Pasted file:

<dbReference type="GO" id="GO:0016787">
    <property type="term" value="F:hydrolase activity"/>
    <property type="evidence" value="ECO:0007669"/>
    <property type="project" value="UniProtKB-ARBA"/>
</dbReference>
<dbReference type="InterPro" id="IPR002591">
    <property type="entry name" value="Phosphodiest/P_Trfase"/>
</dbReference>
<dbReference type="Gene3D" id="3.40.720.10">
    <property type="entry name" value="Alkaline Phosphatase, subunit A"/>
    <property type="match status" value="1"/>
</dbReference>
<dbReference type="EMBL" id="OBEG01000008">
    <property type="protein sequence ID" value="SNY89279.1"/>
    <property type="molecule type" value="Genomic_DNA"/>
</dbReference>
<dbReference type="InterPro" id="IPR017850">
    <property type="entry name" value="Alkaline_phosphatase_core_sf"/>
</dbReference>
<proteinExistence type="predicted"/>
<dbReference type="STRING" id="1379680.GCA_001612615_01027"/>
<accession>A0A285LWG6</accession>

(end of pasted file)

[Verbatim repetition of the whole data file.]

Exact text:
<dbReference type="GO" id="GO:0016787">
    <property type="term" value="F:hydrolase activity"/>
    <property type="evidence" value="ECO:0007669"/>
    <property type="project" value="UniProtKB-ARBA"/>
</dbReference>
<dbReference type="InterPro" id="IPR002591">
    <property type="entry name" value="Phosphodiest/P_Trfase"/>
</dbReference>
<dbReference type="Gene3D" id="3.40.720.10">
    <property type="entry name" value="Alkaline Phosphatase, subunit A"/>
    <property type="match status" value="1"/>
</dbReference>
<dbReference type="EMBL" id="OBEG01000008">
    <property type="protein sequence ID" value="SNY89279.1"/>
    <property type="molecule type" value="Genomic_DNA"/>
</dbReference>
<dbReference type="InterPro" id="IPR017850">
    <property type="entry name" value="Alkaline_phosphatase_core_sf"/>
</dbReference>
<proteinExistence type="predicted"/>
<dbReference type="STRING" id="1379680.GCA_001612615_01027"/>
<accession>A0A285LWG6</accession>